3. There’s swag at stake – many businesses give perks to customers who check-in on foursquare; often, you simply have to show your phone to a staff member and the freebie is yours. However, some businesses demand to see that you pushed your check-in to your Twitter or Facebook feeds. Though your friends may suffer from your oversharitis, anything goes if it nets you a free appetizer.

That’s it. Your home, office and/or favorite coffee shop – lambasted yesterday for stupidity of shared check-ins – may even apply. Just use your head, a sense of decency and remember that your social media activity should always be personal, never automatic and as relevant as possible to people not walking in your shoes.

Because otherwise, what’s the point?

Stop (Over) Sharing Your (Stupid) Foursquare Check-ins

Twitter is the source for a large majority of my blogging inspiration. That’s why I want to draw your attention to a Tweet from one of the most brilliant and handsome people communicating 140 characters at a time:

I told you he was good.

Don’t get me wrong – I like Foursquare. Hell, I even use Foursquare (to excess). I simply don’t understand why people feel the need to share their check-ins across multiple social media outlets. I’m so fired up about this that I feel the need to explain how you may be using Foursquare incorrectly…and how to change your evil ways.

We all know them when we see them, but I’ve taken the liberty of listing the virtual world’s three most over-shared, annoying and pointless Foursquare check-ins:

  1. Your office – yeah, I know where I can find you during normal work hours – it’s printed on your business card. Unless your employer uses Foursquare in lieu of a time clock, spare us the update. It’s interesting to see when John and Jane Q. Public come walking in your business’s door; it’s pointless when Ted from Accounting shares his cigarette break comings and goings.
  2. Starbucks – got a craving for a half-caff nonfat venti cappuccino? No one cares. Your daily errands may help build your Foursquare score and clout with businesses, but who’s so arrogant as to think their contacts care? If your check-in is all about you, best keep it to yourself.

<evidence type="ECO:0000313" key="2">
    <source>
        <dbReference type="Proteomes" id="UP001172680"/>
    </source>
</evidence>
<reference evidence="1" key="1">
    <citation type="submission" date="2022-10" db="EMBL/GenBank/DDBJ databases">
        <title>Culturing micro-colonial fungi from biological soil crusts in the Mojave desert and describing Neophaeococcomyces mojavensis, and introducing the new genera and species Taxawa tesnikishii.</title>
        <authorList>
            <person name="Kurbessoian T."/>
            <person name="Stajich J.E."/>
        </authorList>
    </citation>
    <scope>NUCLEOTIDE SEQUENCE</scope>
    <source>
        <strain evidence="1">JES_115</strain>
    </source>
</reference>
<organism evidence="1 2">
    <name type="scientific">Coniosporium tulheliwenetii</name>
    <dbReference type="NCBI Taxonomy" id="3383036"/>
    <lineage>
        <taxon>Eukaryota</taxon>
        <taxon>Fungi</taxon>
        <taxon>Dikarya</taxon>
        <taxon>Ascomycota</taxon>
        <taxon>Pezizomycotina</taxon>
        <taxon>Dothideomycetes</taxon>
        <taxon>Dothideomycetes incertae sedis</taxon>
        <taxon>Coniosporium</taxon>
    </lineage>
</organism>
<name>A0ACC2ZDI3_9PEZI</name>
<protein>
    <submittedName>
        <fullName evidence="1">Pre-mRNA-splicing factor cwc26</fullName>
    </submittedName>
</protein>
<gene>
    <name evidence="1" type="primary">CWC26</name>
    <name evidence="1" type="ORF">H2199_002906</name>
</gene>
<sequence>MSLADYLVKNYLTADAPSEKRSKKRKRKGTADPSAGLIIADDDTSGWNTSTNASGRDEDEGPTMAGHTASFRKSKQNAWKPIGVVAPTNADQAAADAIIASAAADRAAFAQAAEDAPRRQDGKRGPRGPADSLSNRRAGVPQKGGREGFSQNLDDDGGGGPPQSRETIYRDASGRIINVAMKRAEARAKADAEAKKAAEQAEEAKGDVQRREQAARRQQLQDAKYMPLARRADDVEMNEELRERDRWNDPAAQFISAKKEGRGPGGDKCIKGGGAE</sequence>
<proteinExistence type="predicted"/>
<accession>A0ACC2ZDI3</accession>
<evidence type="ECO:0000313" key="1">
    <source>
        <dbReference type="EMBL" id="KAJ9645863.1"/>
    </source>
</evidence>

3. Your house – how desperate are people to “game” the Foursquare system that they create a location for their homes and check in every time they walk through their front doors? Before Foursquare recently changed their privacy settings for residences, I was fond of checking into obvious “home” locations and posting statuses like “going through the underwear drawer” or “nice Bieber memorabilia!” What can I say? I’m a class act.

Perhaps you think I’m missing the point about Foursquare. Sharing check-ins is a great way to build commonality across networks, meet new friends and learn what’s happening to contacts in real-time. Here’s the thing: I’m not missing it. I get it completely. You can utilize Foursquare perfectly and still not be an annoying, over-sharing attention whore.

“But,” you whine, “if I’m not sharing my Foursquare check-in on Twitter, how will anyone know where I’ve been?” That question deserves a detailed answer, one that you can provide by asking yourself the following:

  • Is there any reason someone would WANT to know about this check-in?
  • Am I connected on Foursquare to the people whose knowledge of my check-in I so desperately care about? Why or why not?
  • How will people find out about something important if I don’t share it?

If no one has a reason to care, it should be pretty clear that your check-in doesn’t need to be shared. If you believe they may care, invite them to connect with you on Foursquare. That way, every one of your check-ins can be accessed without overwhelming all of your connections’ timelines. If they don’t choose to connect with you, they’ve told you they don’t care.

The last question should steer you in what I believe is the direction best suited for location-based social media. You can still build your network through shared experiences – amongst friends and random strangers alike – without pushing pointless updates across platforms. I do so with Sonar – a mobile application that uncovers the hidden connections shared with nearby people. Linked to my Foursquare, Twitter, Facebook and LinkedIn accounts, Sonar tells me when I’ve checked into the same location as another contact…or when I’ve checked in to the same place as someone I may/could/should know (“Jane has also checked into Whole Foods. You share two Twitter connections. View her profile here”). Best of all, Sonar runs unobtrusively in the background of my iPhone and pushes me relevant notifications without bothering anyone else (the Android app is on the way).

Isn’t this a much better option than the endless amounts of location-based bait dropped in the faint hopes of catching new connections? Why, in a world of Sonar (and similar apps), are people still sharing insignificant check-ins across multiple platforms? If ignorance was the excuse, I hope you’ll reform your bad habits. If you have another reason, for the love of God, please share it in the comments section on this post.

Just don’t post your rants on Twitter. My feed is already crammed with worthlessness.

Coming tomorrow – proof that I’m a hypocrite: the Foursquare check-ins I approve of sharing across social media networks.